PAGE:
The role of NGOs in alleviating food insecurity in Makindu and Kibwezi divisions, Makueni district , Kenya
Nyamu, Irene K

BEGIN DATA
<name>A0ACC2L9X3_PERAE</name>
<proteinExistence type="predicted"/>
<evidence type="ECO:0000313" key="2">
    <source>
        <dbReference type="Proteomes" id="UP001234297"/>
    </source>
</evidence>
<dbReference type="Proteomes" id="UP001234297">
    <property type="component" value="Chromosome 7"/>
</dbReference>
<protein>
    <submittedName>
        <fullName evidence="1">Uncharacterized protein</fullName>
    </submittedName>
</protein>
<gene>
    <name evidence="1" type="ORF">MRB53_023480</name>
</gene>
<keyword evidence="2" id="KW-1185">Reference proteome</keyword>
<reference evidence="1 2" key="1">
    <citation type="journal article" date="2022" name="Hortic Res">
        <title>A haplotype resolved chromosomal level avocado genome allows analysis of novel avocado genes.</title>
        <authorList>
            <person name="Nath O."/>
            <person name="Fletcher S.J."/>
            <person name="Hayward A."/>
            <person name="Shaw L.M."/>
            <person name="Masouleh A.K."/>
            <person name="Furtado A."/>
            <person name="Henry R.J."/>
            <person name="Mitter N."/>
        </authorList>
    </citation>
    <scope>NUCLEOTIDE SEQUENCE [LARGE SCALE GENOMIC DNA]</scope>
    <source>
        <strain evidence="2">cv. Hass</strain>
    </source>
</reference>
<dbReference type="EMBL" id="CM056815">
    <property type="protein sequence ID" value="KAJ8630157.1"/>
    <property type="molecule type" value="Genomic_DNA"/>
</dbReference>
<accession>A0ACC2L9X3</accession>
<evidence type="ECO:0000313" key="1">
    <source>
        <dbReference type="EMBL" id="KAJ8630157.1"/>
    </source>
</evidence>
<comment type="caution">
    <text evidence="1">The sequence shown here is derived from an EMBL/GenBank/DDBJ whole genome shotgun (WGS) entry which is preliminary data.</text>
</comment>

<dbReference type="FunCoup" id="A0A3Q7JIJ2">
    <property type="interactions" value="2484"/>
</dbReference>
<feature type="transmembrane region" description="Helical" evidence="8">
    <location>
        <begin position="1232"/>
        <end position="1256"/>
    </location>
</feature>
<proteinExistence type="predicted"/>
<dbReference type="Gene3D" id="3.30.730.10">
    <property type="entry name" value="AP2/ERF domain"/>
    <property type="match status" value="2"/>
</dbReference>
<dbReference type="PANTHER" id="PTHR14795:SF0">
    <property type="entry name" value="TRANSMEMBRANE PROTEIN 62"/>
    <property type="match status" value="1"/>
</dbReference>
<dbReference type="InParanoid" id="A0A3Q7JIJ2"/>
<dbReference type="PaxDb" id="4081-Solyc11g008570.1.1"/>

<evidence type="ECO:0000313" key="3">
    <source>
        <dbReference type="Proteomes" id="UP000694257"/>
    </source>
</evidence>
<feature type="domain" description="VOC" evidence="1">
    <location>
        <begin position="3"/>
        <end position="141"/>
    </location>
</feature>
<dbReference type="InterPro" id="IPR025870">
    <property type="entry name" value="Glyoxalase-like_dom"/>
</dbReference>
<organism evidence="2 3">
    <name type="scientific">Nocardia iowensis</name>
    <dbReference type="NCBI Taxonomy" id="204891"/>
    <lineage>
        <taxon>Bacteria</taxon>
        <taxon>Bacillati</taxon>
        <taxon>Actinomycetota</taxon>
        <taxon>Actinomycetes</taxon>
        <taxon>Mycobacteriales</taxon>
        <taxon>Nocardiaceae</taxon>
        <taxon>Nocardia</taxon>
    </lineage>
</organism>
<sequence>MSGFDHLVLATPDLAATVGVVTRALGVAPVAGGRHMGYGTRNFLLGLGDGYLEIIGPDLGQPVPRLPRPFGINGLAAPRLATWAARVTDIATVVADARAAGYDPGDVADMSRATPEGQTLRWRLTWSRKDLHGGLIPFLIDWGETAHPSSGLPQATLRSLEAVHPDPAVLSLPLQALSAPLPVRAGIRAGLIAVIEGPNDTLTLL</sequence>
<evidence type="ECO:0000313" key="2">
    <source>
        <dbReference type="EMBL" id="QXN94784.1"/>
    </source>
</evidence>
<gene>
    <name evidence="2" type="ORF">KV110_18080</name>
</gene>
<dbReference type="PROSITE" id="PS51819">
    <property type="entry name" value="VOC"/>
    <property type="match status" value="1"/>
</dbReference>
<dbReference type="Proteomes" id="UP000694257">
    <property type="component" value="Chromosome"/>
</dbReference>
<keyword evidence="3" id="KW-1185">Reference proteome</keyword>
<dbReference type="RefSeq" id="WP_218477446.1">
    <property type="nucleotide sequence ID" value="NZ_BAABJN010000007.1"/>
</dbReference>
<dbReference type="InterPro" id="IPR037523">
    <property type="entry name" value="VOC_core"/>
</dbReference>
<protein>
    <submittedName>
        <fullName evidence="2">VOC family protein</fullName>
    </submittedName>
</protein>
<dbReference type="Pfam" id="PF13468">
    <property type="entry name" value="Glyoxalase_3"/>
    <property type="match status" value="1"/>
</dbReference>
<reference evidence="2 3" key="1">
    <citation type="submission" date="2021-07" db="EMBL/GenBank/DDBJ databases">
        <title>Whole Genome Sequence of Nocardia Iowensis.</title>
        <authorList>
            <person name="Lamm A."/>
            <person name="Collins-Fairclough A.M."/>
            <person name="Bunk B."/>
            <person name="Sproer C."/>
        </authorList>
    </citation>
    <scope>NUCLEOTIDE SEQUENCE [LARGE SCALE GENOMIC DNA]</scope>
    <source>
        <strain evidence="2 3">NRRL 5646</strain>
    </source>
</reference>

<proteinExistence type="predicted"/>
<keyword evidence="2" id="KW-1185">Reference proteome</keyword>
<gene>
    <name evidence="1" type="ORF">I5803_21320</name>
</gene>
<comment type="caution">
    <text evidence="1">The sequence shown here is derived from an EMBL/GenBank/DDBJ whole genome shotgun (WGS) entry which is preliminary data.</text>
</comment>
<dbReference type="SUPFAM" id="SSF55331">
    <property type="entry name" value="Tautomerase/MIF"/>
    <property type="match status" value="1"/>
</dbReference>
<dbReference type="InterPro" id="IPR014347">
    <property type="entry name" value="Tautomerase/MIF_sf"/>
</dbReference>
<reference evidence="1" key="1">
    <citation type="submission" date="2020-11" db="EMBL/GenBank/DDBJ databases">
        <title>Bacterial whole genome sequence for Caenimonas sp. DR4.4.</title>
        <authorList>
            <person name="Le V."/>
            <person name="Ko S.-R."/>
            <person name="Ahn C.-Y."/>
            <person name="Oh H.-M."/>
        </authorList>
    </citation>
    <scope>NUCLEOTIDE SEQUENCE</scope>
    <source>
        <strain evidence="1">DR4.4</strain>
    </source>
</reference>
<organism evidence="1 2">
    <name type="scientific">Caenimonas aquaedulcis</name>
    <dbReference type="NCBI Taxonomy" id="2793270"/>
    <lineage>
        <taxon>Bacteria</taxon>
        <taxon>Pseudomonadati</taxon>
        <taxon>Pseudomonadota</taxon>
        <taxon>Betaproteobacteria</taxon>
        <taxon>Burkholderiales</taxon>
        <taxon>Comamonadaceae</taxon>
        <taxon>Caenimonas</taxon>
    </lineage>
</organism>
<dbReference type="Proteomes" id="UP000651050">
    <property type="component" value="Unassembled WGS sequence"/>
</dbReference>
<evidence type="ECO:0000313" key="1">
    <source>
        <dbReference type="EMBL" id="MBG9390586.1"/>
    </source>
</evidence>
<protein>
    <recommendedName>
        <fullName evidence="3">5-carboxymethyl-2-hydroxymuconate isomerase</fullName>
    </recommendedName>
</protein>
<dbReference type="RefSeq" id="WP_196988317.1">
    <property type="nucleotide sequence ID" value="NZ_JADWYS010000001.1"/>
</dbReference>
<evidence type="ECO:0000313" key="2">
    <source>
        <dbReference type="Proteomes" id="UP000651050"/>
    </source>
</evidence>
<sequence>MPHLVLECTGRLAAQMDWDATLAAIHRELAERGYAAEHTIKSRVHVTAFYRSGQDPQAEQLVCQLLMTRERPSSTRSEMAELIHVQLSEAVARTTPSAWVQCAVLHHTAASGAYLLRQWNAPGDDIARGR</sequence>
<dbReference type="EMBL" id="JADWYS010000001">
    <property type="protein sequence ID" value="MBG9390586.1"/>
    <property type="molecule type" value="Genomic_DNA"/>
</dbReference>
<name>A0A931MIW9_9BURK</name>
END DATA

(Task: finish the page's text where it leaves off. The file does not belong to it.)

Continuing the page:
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The purpose of this study was to investigate the role of NGOs in alleviation of food insecurity in selected divisions of Makueni District, which have been identified by UNICEF to be food insecure. A cross-sectional descriptive survey was conducted. Ninety-two (92) household heads, six government and seven NGO officers were interviewed. Two focus group discussions were also held with beneficiaries. Both qualitative and quantitative data were collected on food availability, NGO activities and strategies, land utilization, coping mechanisms and other socio-economic indicators of food security. These were then analyzed accordingly. Statistical analyses were carried out using simple descriptive statistics, mainly, means, frequencies, and percentages for demographic data. The various NGO activities were analyzed for any relationships with household food supply. Qualitative data analysis involved development of field notes, which were then coded and grouped, leading to identification of thematic issues. Findings revealed that NGOs play a facilitating role in the fight against hunger by providing technical support and building the capacity of the affected communities to take charge of their food production resources. This is a very crucial role given the community's limited resource base and the marked shift in development approaches. Whereas previously traditional solution to food insecurity tended to be mainly relief-oriented, the current approach is integrated development. The approach takes into account the multi-faceted nature of the food insecurity. Their role was found to be mainly that of technical backstopping both the communities either directly, by offering certified seed and other from inputs for higher yields and offering farmer's training as examples. Their support was also indirect in some cases where they supported government personnel or departments offering services to the community. However, for the NGOs, strategies did not vary considerably from one to another. The respondents reported chronic inability of the NGOs to resolve the serious water problem, limiting agricultural production in the area. This is because there is over-dependence on rain-fed farming. Domestic water sources are inadequate. Women and children have to spend a significant amount of their already over-stretched time looking for water and are therefore unable to make a maximum contribution in their farms. Given the significant contribution of women in food production, the community's livelihood is seriously threatened. The situation worsens during the dry season, when most households usually have exhausted their food reserves. With more than 60% of the respondents depending on the agriculture for their livelihood, fluctuations in yields and other resources make households extremely vulnerable to food insecurity. Consequently, the community has developed a variety of coping mechanisms during food stress, some of which are extreme. This sale of livestock and labour by some of the household members, hunting wildlife, petty trade, urban migration and prostitution. In very severe cases, sale of land which compromises further the resource base of the households, and abandoning of homesteads or families by the household heads. Clearly, there is still a challenge to both the government and NGOs to support the communities to diversify their incomes since there is over reliance on agriculture inspite of an erratic rainfall pattern in the area. Sustainable income-generating projects seem not to have taken off well and where initiated, results in the sector have not been impressive. Sustainability still remains a challenge in attaining food security. More needs to be done if sustained community development is to be attained, which will translate to better lives.